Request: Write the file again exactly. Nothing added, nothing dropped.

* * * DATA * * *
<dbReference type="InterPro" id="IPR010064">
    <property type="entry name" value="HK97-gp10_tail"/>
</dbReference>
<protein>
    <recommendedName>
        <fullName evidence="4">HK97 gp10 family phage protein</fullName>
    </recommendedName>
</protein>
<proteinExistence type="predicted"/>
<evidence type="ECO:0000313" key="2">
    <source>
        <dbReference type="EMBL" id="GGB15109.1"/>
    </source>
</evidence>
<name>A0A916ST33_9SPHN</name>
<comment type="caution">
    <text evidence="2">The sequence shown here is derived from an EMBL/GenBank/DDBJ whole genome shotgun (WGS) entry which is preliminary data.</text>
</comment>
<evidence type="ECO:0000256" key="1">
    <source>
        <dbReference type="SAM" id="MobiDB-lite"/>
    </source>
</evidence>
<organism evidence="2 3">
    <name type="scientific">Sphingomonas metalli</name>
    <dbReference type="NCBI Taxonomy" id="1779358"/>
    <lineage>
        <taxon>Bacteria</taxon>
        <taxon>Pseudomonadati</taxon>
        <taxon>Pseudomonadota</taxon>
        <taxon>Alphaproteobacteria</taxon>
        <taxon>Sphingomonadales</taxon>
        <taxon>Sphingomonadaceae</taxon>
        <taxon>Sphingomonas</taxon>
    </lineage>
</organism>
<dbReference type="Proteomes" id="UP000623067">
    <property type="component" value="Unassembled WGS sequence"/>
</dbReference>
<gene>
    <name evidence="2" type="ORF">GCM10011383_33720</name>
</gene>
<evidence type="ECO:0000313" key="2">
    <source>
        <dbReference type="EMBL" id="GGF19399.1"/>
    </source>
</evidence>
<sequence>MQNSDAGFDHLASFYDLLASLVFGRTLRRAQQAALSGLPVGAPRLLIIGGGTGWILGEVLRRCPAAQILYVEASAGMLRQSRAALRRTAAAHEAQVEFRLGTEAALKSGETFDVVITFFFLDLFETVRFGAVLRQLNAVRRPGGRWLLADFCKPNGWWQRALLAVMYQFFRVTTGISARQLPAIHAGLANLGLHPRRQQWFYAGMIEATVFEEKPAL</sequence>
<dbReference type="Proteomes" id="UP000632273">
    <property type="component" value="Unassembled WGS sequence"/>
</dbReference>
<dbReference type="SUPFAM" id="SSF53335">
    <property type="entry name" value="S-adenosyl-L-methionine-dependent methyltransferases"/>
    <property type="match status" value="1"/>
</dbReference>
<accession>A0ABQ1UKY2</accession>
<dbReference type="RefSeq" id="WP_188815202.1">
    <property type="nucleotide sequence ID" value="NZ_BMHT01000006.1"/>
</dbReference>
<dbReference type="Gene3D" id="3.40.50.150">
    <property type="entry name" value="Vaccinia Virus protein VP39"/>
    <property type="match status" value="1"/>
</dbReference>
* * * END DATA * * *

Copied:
<dbReference type="InterPro" id="IPR010064">
    <property type="entry name" value="HK97-gp10_tail"/>
</dbReference>
<protein>
    <recommendedName>
        <fullName evidence="4">HK97 gp10 family phage protein</fullName>
    </recommendedName>
</protein>
<proteinExistence type="predicted"/>
<evidence type="ECO:0000313" key="2">
    <source>
        <dbReference type="EMBL" id="GGB15109.1"/>
    </source>
</evidence>
<name>A0A916ST33_9SPHN</name>
<comment type="caution">
    <text evidence="2">The sequence shown here is derived from an EMBL/GenBank/DDBJ whole genome shotgun (WGS) entry which is preliminary data.</text>
</comment>
<evidence type="ECO:0000256" key="1">
    <source>
        <dbReference type="SAM" id="MobiDB-lite"/>
    </source>
</evidence>
<organism evidence="2 3">
    <name type="scientific">Sphingomonas metalli</name>
    <dbReference type="NCBI Taxonomy" id="1779358"/>
    <lineage>
        <taxon>Bacteria</taxon>
        <taxon>Pseudomonadati</taxon>
        <taxon>Pseudomonadota</taxon>
        <taxon>Alphaproteobacteria</taxon>
        <taxon>Sphingomonadales</taxon>
        <taxon>Sphingomonadaceae</taxon>
        <taxon>Sphingomonas</taxon>
    </lineage>
</organism>
<dbReference type="Proteomes" id="UP000623067">
    <property type="component" value="Unassembled WGS sequence"/>
</dbReference>
<gene>
    <name evidence="2" type="ORF">GCM10011383_33720</name>
</gene>
<evidence type="ECO:0000313" key="2">
    <source>
        <dbReference type="EMBL" id="GGF19399.1"/>
    </source>
</evidence>
<sequence>MQNSDAGFDHLASFYDLLASLVFGRTLRRAQQAALSGLPVGAPRLLIIGGGTGWILGEVLRRCPAAQILYVEASAGMLRQSRAALRRTAAAHEAQVEFRLGTEAALKSGETFDVVITFFFLDLFETVRFGAVLRQLNAVRRPGGRWLLADFCKPNGWWQRALLAVMYQFFRVTTGISARQLPAIHAGLANLGLHPRRQQWFYAGMIEATVFEEKPAL</sequence>
<dbReference type="Proteomes" id="UP000632273">
    <property type="component" value="Unassembled WGS sequence"/>
</dbReference>
<dbReference type="SUPFAM" id="SSF53335">
    <property type="entry name" value="S-adenosyl-L-methionine-dependent methyltransferases"/>
    <property type="match status" value="1"/>
</dbReference>
<accession>A0ABQ1UKY2</accession>
<dbReference type="RefSeq" id="WP_188815202.1">
    <property type="nucleotide sequence ID" value="NZ_BMHT01000006.1"/>
</dbReference>
<dbReference type="Gene3D" id="3.40.50.150">
    <property type="entry name" value="Vaccinia Virus protein VP39"/>
    <property type="match status" value="1"/>
</dbReference>